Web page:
I persevered anyway. After 15 minutes, Helen retreated to a safe distance, out of the drizzle and out of the embarrassment zone. She said she was praying. I approached anyone that looked like they had a ticket in their hands. Half past one came and with it rising anxiety. Two o’clock came – nothing. Ten past two passed with no result and the situation was getting a little desperate. With only 15 minutes to go to kickoff I started to consider Plan B – a dash to the nearest pub. I decided to hold on for 5 more minutes. We heard the cheer as the teams came out . We heard the National Anthem being sung. “Just one more lap” I said to myself, of a forecourt by now almost empty.

“Are you looking for something” a voice behind me said. I turned and looked at this guy and said (thinking as I said it what a ridiculous proposition). “I was hoping to buy a couple of tickets”. He took an envelope out of his pocket and said “would these do?” I looked and in his hand were two Premium Centre Square Corporate tickets. “They are yours if you want them”, he said. My eyes started to misbehave and I could barely see a thing. I remember giving him a great big bearhug and stammering “thank you, thank you, thank you” and then rushing for the gate to save both our embarrassments. Helen was happy her prayers had worked.
AFL 2009 cropped
It took a while to get our breath back and for the blessing to sink in. The guy beside Helen paid almost $2,000.00 for his ticket. The seats were awesome – under cover on a rainy day with perfect views. Our benefactor had managed the corporate ticket sales programme and had a few tickets left over. He decided to look for a couple of deserving punters outside rather than burn the tickets.

You can imagine that story has been told many, many times since then. The tickets are framed and on the wall of my study, and it reminds me that faith and hope, even blind, senseless faith and hope, works. By the way, St.Kilda lost at the end of the day, but that pain pales in comparison with the joy of the victory at the beginning.

And now I come to this week’s moment of absolute clarity.

Mid-morning last Saturday, the morning of the Grand Final I got a text from a friend:

“Hey Brian, we are in Melbourne for the SWANNIEs!!!
What time did you head down to get your tickets?”

I responded:

“Go well – I was there from about 12.30 – go with
faith and patience. Cheers, Brian”

90 minutes later:

“Hallelujah we got tickets!!! :-)”

It hit me there and then – We MUST tell our stories of faith and hope!
We never know when our story can be just the thing to encourage someone to step out in faith and hope themselves – even the blind, senseless faith and hope that believes you can get tickets to the AFL Grand Final on the day!
Based on someone’s story, my friends stepped out in their own faith and hope and it was rewarded.

Have a good week, Brian

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Enjoy a Technology-Free Weekend

Last weekend I went on a father and son adventure. We went up to the end of Kanimbla Valley to a farm owned by Rob, and amazing man with a wonderful heart. There were nearly 20 of us – (half kids and half grown-up kids!) and we had a great time.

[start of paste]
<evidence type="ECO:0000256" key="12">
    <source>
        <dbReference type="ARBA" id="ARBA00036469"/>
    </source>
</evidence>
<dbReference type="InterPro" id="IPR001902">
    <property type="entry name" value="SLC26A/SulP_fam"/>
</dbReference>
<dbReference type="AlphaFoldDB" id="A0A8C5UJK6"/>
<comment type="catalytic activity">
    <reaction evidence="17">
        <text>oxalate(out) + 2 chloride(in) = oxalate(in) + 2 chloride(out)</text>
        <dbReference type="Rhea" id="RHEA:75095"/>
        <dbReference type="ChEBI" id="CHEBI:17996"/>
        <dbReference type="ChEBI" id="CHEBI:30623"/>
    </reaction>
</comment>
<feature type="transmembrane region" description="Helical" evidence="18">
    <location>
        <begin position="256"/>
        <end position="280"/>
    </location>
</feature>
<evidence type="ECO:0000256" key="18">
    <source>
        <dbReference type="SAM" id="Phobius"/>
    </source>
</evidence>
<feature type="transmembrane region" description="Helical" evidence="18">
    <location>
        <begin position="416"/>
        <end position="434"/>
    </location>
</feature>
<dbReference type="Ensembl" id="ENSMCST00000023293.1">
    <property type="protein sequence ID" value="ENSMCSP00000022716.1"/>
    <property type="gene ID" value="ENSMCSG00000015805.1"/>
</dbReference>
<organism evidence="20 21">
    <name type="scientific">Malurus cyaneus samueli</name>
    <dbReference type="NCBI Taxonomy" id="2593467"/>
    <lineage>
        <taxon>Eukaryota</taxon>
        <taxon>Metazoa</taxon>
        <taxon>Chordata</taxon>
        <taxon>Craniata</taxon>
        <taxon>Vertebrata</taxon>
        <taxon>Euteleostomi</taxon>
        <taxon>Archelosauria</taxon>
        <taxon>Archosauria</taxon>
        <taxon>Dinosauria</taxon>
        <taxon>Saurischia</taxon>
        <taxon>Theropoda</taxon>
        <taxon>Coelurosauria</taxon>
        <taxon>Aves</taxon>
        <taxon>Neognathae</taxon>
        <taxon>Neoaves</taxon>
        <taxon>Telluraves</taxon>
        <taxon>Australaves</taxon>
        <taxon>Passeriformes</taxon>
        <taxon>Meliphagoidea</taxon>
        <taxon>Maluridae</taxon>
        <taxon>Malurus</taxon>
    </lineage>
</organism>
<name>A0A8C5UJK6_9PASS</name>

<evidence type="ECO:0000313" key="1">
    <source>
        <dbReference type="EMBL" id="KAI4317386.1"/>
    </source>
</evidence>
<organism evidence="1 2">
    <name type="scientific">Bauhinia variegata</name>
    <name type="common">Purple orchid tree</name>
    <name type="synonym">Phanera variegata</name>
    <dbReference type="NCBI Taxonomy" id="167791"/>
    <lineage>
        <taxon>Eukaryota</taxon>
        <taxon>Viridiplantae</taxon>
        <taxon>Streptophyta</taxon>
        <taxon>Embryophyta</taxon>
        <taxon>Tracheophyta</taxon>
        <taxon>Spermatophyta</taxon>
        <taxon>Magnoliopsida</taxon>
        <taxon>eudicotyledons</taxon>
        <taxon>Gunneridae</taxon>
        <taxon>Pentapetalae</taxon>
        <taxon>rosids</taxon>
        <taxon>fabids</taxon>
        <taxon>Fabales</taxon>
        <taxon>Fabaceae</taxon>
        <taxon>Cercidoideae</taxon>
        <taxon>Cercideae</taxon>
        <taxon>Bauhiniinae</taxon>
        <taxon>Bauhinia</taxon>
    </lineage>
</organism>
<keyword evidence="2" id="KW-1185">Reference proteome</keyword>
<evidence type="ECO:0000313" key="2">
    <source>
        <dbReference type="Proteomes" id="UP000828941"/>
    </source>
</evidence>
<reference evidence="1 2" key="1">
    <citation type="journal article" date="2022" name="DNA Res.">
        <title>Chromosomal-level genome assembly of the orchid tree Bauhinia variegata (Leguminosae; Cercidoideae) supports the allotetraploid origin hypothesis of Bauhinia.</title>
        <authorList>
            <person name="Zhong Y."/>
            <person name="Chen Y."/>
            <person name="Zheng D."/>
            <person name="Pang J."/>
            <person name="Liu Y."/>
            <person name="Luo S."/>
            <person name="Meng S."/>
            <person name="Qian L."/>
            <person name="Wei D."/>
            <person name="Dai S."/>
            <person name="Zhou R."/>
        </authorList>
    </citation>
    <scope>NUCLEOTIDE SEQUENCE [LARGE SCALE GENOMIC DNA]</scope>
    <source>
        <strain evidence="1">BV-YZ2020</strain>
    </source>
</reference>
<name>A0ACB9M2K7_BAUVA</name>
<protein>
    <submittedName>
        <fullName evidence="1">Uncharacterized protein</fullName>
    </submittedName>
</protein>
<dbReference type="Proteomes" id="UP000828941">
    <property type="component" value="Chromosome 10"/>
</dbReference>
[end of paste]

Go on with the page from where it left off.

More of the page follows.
Rob had us herding cattle, tagging calves, trying (mostly unsuccessful on my part) to capture cows in the crush and all manner of cattleyard tasks. We took turns with chainsaws and built a big bonfire. It was wonderful. We sat around the fire, cooked marshmallows on sticks (longer and longer sticks as the heat built up) and cheered at every shower of sparks that flew into the air. It was just a glorious evening and the stars put on a boastful show of their splendour.

Then we went back to the farmhouse for a big pot of Spag Bol. We enjoyed some very nice reds over an evening of relaxed and hilarious conversation. Do you know I haven’t laughed as much for ages.

Then we spent Sunday morning digging out weeds on the side of a mountain that Edmund Hillary would have baulked at.
The boys had a ball too. The rule for the weekend was no electronics. We did not hear one complaint. But we did hear the roar of laughter, and of mini-bikes and quad bikes tearing around the farm. And the boys really got into the cow herding and calf-chasing. There was a less enthusiastic response to the weeding, but as we adults had to ‘provide a good example’, we kept digging.

I spent a couple of peaceful hours on the Sunday just sitting in the middle of a paddock reflecting on what really mattered and I cannot remember the last time I did that. It was probably the simplest and most enjoyable weekend I have had this year. We can get so wrapped up in our fast-paced worlds with our phones and devices rarely more than an arms-length away.

My moment of clarity this week is to book a regular technology-free weekend and go do some of the simple fun things we used to do before email, mobiles and the world-wide web. Or am I showing my age…?

Have a great week. Brian.

I welcome your feedback:

+61 408 277 773

brian@brianmaguire.com.au

Let What Matters Most, Matter Most!

I spoke at a business breakfast a few weeks ago and the process of preparing for it was quite challenging. I have come to realize that many of the perspectives that I have traditionally relied on have basically been blown out of the water.
I spoke on “Let What Matters Most, Always Matter Most”. Right now my wife Helen’s Dad is dealing with cancer after 83 years of hearty good health. At the same time my lifelong friend in Ireland, Aidan, (Mono to his friends) is fighting cancer. He is just a very little further past 60 than me.